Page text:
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resistion
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HSR too close to cliff
resistion   7/2/2014 12:31:02 AM
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That HSR definition looks too close to the cliff!

resistion
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Why include transistors?
resistion   7/2/2014 12:41:19 AM
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I had thought Crossbar utilized transistor-less "crossbar" arrays. Adding the transistor only worsens the density, compared to without.

resistion
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Re: Why include transistors?
resistion   7/2/2014 7:53:15 AM
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Ah, I see the I-V indicates no self-compliance. That makes it transistor-bound. It's a waste of the built-in HSR.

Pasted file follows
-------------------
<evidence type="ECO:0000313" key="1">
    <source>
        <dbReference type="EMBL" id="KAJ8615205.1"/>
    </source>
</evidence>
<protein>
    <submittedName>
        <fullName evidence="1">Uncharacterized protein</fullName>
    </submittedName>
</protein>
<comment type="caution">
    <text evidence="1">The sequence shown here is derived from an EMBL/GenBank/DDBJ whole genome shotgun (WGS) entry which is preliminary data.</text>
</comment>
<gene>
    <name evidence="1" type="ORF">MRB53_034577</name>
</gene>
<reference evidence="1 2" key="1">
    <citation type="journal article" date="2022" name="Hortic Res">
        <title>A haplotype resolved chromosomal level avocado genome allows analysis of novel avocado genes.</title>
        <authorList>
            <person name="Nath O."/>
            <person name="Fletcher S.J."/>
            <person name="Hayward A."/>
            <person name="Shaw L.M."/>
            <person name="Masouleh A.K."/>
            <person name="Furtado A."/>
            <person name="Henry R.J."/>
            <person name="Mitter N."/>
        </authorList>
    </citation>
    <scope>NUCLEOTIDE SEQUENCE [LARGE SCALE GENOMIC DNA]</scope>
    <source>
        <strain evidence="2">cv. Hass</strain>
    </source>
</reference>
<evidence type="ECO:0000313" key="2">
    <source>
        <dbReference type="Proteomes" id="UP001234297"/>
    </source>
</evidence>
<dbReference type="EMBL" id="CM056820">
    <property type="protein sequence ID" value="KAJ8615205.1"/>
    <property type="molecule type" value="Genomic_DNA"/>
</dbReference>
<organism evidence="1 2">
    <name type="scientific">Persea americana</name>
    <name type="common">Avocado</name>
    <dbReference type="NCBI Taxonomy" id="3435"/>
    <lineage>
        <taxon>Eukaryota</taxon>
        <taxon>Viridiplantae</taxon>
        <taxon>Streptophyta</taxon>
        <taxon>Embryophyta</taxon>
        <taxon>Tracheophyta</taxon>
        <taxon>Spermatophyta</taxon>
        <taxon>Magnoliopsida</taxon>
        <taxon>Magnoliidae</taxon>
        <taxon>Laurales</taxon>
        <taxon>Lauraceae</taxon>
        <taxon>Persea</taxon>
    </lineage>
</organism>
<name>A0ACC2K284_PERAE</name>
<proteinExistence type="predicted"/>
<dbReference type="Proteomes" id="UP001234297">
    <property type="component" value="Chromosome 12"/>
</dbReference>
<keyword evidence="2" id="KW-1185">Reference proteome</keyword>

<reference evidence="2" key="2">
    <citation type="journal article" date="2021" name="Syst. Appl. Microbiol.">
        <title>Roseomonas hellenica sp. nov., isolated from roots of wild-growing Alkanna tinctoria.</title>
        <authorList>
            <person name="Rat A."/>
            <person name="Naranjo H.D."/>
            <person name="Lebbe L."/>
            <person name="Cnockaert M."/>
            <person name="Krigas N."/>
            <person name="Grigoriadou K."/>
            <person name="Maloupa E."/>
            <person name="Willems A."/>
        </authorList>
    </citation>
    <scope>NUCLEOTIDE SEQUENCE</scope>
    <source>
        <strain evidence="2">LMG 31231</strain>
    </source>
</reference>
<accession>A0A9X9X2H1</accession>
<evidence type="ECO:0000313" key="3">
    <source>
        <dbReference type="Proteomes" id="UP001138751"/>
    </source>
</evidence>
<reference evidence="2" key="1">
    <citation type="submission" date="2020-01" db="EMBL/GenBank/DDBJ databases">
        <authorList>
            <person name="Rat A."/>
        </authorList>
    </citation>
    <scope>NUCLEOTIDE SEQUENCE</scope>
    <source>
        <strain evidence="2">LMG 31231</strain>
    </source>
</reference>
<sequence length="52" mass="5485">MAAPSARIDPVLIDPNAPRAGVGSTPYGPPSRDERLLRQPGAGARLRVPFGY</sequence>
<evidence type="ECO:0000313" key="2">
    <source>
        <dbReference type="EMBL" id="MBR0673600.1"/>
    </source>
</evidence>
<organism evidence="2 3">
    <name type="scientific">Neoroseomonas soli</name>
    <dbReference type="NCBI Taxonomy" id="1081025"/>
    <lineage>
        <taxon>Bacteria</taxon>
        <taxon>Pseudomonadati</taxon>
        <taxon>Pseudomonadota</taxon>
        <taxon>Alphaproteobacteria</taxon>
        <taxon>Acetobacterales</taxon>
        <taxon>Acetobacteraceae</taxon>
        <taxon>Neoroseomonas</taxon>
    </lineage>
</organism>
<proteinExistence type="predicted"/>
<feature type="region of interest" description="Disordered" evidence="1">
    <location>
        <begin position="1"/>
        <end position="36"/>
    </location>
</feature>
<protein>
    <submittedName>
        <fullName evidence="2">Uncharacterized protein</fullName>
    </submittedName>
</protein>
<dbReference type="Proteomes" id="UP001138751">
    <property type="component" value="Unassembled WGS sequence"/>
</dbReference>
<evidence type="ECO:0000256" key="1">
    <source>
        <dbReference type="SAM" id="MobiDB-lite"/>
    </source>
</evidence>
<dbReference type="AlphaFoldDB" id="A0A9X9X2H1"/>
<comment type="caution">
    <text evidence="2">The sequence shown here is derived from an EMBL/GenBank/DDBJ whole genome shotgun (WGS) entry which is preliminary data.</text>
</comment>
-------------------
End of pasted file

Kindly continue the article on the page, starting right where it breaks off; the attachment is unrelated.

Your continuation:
resistion
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Re: HSR too close to cliff
resistion   7/4/2014 7:23:09 PM
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Their selector is or closely resembles the threshold switching device like the ovonic type.

EE_engineer
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Re: Why include transistors?
EE_engineer   7/8/2014 1:26:58 PM
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to resistion - I am not sure about that. Looks like current still increases as voltage increases after the programming. And the device seems to be programmed w/o external current compliance, which is good.

EE_engineer
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Re: Why include transistors?
EE_engineer   7/8/2014 1:33:57 PM
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to resistion -  it seems that they are using a passive crosspoint structure ("transistor-less" crossbar array) considering the core memory circuit pic shown above.

I guess they are refering to mux/demux transistors outside of the passive crosspoint memory structure (a circuit designer's point of view).

 

resistion
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Re: Why include transistors?
resistion   7/8/2014 6:40:01 PM
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The sign of applied compliance is the abrupt current jump in SET discontinuous with dI/dV afterward



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